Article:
HOW WE CAN OVERCOME PREMATURE DEATHS FROM NON-COMMUNICABLE DISEASES! – Health Experts

By Francis Okoye

Non Communicable Diseases:In a Webinar organized by Citizens News Service (CNS), on the topic ‘How can we generate stronger action against non-communicable diseases?’, health experts drawn from IUATLD, NCD Alliance etc reveal how we can overcome premature deaths from non communicable diseases (NCD’s).

One of the moderators of the webinar, shobha shukla, managing editor CNS states that the 70th world Health Assembly held in May 2017, gave a firm mandate to governments to take global action against non communicable diseases.

The co-moderator, seasoned international journalist from Durban, South Africa, Ashok Ramsarup in his opening remarks, revealed that 2 out of every 5 deaths in South Africa is as a result of non communicable disease. 40% of which are men, while death in women from it, is 29%. He calls death from non communicable diseases untimely, premature, unacceptable and that can be mitigated.

CRISTINA Parson Perez, one of the health experts, capacity Development Director of NCD Alliance, spoke on the global policy landscape. She reveals that cancer, diabetes, TB, lung disease share 4 to 5 risk factors, some of which involve tobacco use, lack of physical activities.

Going down history, she stated that the first global policy on NCD was in 2011 by the Heads of States – it was a global acknowledgement of serious issues posed by NCD’s. In 2015 meeting, they had a roadmap, 2015 – 2020 WHO action plan also emerged. It was in 2015 that World Health assembly set up target for NCD’s to reduce premature death by 25% in 2030. In the third meeting 2016, they developed a global commitment to global action, established national plan, prevention and strengthening plans. These countnues till 2017, but is not good enough, due to a lack of global commitment and national action. In 2016, NCDs were included as a target and hurriedly injected into development agenda. In 2018 May, they will be high level UN meeting serving to report on national progress and to reach ambitious targets.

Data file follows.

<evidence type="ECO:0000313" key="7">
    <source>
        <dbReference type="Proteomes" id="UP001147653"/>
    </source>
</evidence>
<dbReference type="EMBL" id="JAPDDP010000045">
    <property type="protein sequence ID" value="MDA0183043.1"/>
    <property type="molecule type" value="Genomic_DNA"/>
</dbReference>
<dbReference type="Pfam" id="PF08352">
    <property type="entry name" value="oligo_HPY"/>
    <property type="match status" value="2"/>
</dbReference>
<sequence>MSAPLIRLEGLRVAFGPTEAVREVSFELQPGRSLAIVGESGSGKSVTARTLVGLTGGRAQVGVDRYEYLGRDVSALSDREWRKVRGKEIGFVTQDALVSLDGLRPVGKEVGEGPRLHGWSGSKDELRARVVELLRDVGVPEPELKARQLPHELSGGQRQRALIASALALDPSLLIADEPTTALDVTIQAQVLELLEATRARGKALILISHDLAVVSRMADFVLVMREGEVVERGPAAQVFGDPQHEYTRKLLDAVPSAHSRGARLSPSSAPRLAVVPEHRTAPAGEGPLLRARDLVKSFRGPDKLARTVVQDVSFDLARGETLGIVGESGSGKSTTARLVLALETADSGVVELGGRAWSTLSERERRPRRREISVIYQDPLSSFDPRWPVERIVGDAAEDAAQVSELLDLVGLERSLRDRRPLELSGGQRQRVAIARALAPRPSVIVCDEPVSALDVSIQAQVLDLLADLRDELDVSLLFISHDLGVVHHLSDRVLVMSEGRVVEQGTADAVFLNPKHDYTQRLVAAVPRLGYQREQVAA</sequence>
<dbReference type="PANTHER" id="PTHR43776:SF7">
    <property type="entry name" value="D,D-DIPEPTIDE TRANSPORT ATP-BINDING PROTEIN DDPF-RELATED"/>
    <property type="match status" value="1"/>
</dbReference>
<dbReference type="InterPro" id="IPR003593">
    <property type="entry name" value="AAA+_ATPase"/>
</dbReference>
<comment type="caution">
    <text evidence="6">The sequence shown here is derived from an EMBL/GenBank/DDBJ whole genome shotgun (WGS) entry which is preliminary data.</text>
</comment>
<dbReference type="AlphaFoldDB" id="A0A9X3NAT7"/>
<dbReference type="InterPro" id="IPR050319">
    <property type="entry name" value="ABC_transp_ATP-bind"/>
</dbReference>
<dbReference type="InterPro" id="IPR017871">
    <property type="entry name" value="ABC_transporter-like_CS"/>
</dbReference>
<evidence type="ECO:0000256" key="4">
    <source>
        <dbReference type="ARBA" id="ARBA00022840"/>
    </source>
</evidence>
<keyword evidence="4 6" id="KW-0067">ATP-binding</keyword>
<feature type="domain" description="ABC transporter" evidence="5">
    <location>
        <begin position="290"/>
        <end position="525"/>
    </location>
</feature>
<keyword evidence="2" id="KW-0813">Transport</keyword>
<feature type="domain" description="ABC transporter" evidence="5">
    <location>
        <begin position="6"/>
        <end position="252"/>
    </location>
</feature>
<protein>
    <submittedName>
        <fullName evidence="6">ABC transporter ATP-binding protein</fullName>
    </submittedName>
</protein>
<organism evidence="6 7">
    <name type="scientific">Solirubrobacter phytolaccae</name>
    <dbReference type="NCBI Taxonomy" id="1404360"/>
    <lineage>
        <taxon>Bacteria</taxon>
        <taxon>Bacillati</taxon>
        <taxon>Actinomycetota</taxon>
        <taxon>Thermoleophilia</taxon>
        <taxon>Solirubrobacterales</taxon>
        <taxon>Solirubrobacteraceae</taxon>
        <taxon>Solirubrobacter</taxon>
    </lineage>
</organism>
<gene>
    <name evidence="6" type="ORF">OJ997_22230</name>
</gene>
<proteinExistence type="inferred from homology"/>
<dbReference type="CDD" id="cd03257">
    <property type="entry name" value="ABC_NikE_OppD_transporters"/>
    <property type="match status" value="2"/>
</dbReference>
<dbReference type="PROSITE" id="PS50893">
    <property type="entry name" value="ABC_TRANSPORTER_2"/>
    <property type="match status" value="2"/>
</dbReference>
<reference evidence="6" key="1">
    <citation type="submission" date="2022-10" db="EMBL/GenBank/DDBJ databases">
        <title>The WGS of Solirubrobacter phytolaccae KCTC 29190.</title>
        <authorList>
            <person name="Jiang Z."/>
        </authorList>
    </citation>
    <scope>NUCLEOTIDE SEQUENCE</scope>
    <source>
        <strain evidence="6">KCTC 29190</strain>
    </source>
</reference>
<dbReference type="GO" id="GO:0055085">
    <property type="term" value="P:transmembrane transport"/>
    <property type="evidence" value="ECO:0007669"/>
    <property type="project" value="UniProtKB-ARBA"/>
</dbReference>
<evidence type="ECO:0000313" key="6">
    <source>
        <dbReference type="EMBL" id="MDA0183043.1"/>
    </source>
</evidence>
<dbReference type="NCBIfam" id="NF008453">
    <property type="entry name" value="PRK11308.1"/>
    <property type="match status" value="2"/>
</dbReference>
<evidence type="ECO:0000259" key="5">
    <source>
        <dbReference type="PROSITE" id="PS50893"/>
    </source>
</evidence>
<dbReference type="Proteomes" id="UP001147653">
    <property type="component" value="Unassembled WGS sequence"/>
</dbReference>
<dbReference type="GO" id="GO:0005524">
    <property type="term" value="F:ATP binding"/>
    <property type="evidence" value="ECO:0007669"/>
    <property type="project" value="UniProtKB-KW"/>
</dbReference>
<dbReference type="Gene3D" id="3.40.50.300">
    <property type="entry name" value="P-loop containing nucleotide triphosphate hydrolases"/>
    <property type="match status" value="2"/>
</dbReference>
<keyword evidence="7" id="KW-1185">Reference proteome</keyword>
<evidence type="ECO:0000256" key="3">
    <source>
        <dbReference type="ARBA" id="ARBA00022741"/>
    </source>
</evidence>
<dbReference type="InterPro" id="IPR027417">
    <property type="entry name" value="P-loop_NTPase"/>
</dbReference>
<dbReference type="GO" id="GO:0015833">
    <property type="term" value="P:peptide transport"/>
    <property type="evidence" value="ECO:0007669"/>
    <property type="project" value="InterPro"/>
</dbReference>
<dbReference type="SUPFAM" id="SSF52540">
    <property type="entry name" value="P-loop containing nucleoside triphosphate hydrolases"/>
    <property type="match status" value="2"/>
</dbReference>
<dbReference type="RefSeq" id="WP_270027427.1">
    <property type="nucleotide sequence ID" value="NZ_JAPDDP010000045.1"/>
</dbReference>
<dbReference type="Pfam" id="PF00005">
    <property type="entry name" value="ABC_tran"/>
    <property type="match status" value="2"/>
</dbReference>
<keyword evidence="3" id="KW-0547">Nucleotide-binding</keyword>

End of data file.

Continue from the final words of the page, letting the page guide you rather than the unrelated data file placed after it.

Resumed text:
MAJOR CHALLENGES FACING PROGRESS IN FIGHT AGAINST NCDs

Weak Political Commitment – political commitment to progress, action on NCD we need:

· high level commitment – take action

· strong and vibrant civil society

· hold decision makers accountable

· sense of urgency – put people first, people are at the very centre of NCDs

We need to do the following:

– consult: a broad section of people living with NCD

– advocate: produce an advocacy agenda for people living with NCD

– involve: ensure meaningful involvement of them

– amplify: voice and views of PLWNCDs by stimulating public debate

Limited Progress in Engaging Non Health Sector

There is a huge opportunity here, check out online forms like end hunger, collaborate with Ministry of Education, Ministry of Transport on Safety on streets for people to walk, cycle safely, etc.

Lack of Access to Financing for National NCD Programme and Interventions

We should be discussing how our NCDs are going to be funded, total money spent on NCDs in 2016 health funding worldwide was just 1.7%. They was small increase of 20 – 22% in NCD funding. We should be able to raise fund from domestic and private sectors. A funding conference is already on board for 2018 to share best practices. WHO is providing a global case of action on investment in NCD.

Weak Health Systems

Community based care/primary healthcare should have integrated cost effective NCD interventions attached to them and into National Health care of countries. We have 5 cost effective NCD interventions, WHO has a technical report on that.

Commercial Determines of Health

Efforts should be made to protect policy makers from commercial influence – opposition and barrier by those with very strong commercial interest – industry interference and need for guidance and support.

The Way Forward by Dr Latif

Dr Ehsan Latifi Senior Advisor (NCDs) IUATLD – wonders if the countries have capacity, structure and skills: Do they have right infrastructures, personnel, capacity to develop such action plans. Countries need social commitment, government must prioritize.

NCD risk factors are tobacco use, alcohol use, unhealthy foods, unhealthy lifestyle, there is need to address risk factors ,increase capacity of international NCD alliances, raise voices, learn from tobacco, learn from school education programme, we need target education, place local resources to work. We need to translate international plans to local and national health plans and set up structures, and build up alliances across industries.

On a personal note, learn to walk sometimes, don’t sit in office from 9 am – 5 pm, exercise, go to gym – this are ways to combat NCDs, aside dietary changes.

Dr Rita Banik, Cancer survivor and founder/president, Race to Rein in Cancer at: www.race2vic-org wrote a book on her experiences with NCDs, especially cancer, titled’Kick the Beast out of Your Life’ – she also recounted her experiences of NCDs (Cancer).

NCDs account for 70% of premature deaths, ‘combating NCDs is one of my priorities for the WHO’ said Dr Tedros Adhanom Ghebreyesu, newly elected WHO Director General.